Its not hard to see the difference between 30 and 60 FPS at least.

Ishan451
11-25-2013, 10:17 AM
I'll get into it. :)

http://boallen.com/fps-compare.html

Its not hard to see the difference between 30 and 60 FPS at least.

Nice example for how animation speeds are tied to framerate. Still don't see a differance *shrugs* between 30 and 60.

Benji90
11-25-2013, 10:23 AM
Having the framerate affect physics is a major problem for me in UDK. With the iOS game I am developing at the moment, the physics has to be constant every playthrough so I have to lock the FPS to 40 which is the lowest it will go on iOS devices. I wish they coded the engine in a different way so this wouldn't be an issue, apart from that UDK is great.

GirlPower23
11-25-2013, 10:31 AM
Your eyes wouldn't notice the difference between 50 or 125

That's completely false.

JustAnotherFan
11-25-2013, 11:27 AM
I beg to differ. I can see the difference between 30, 40, 60, and 120 easily.

It's going to turn into one of those threads.

jestersdance
11-25-2013, 01:37 PM
That's completely false.

That was the entire point of my thread, thank you for correcting ._.

Here's the info (http://www.funender.com/quake/articles/fps.html) for Quake 3 Engine and how fps altered your jump distance


Very interesting, never knew that :) Thanks!

mlcarter815
11-25-2013, 01:49 PM
Nice example for how animation speeds are tied to framerate. Still don't see a differance *shrugs* between 30 and 60.

You seriously can't see the difference? I wish I could say the same.

Ishan451
11-25-2013, 02:05 PM
You seriously can't see the difference?

Not really, no. At first i thought i could, since the 60 frames one seemed to be faster, but after i watched it for a moment, i had to concede that they look about the same to me, when i do a side by side comparison.

mlcarter815
11-25-2013, 02:19 PM
Here is another demo.

http://frames-per-second.appspot.com/

Ishan451
11-25-2013, 02:28 PM
Here is another demo.

http://frames-per-second.appspot.com/

That one doesn't work properly for me. When i look at the top right, at the small dot, and the information about the Animation speed and the like, it shows the animation to stutter on my end. No idea why, tho.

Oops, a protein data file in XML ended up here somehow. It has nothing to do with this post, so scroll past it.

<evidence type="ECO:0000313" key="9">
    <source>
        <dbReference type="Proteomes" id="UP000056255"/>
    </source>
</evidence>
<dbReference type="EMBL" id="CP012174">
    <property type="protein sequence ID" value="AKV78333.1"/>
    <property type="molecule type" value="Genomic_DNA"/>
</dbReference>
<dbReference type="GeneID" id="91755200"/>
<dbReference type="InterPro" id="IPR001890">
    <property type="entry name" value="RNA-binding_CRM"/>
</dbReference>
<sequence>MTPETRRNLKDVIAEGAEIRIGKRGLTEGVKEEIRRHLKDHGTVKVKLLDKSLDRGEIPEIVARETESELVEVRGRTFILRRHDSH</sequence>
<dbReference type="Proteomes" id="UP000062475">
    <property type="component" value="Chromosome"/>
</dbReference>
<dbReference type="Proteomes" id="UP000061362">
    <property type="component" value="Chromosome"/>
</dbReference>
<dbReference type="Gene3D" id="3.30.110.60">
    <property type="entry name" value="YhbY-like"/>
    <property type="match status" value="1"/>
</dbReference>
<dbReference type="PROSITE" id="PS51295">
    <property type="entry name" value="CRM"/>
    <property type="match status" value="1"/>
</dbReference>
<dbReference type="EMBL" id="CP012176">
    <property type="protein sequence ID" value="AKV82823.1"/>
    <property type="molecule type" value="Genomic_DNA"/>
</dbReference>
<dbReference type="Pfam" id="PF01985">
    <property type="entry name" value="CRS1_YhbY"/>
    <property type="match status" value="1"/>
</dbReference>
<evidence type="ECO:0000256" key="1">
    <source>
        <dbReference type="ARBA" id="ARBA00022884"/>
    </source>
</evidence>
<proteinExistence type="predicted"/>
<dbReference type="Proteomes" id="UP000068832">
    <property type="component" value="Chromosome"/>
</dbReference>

Levi
11-25-2013, 02:34 PM
Not really, no. At first i thought i could, since the 60 frames one seemed to be faster, but after i watched it for a moment, i had to concede that they look about the same to me, when i do a side by side comparison.

Well, I meant it to prove the opposite, but honestly its probably a good thing for you if you can't tell the difference. :) I wish I couldn't tell the difference.

Ishan451
11-25-2013, 02:37 PM
Well, I meant it to prove the opposite, but honestly its probably a good thing for you if you can't tell the difference.

It is. I am never bothered by a game being a 'terrible' console port, because its locked to 30fps :)

rotNdude
11-25-2013, 02:53 PM
I always thought physics affected frame rate. If the physics consumed too many computer resources, then the frame rate would drop to abysmal levels and the game wasn't enjoyable.

mlcarter815
11-25-2013, 03:18 PM
It is. I am never bothered by a game being a 'terrible' console port, because its locked to 30fps :)

You're lucky. Those console ports locked at 30fps give me motion sickness due to the choppy animation.

MrChris
11-25-2013, 03:24 PM
120hz monitor, gotta love em

closest I've come to the glory days of those silky smooth CRTs

hell yes I can tell the difference between 30fps and upward, fps drops are noticeable even if they remain well into the playable range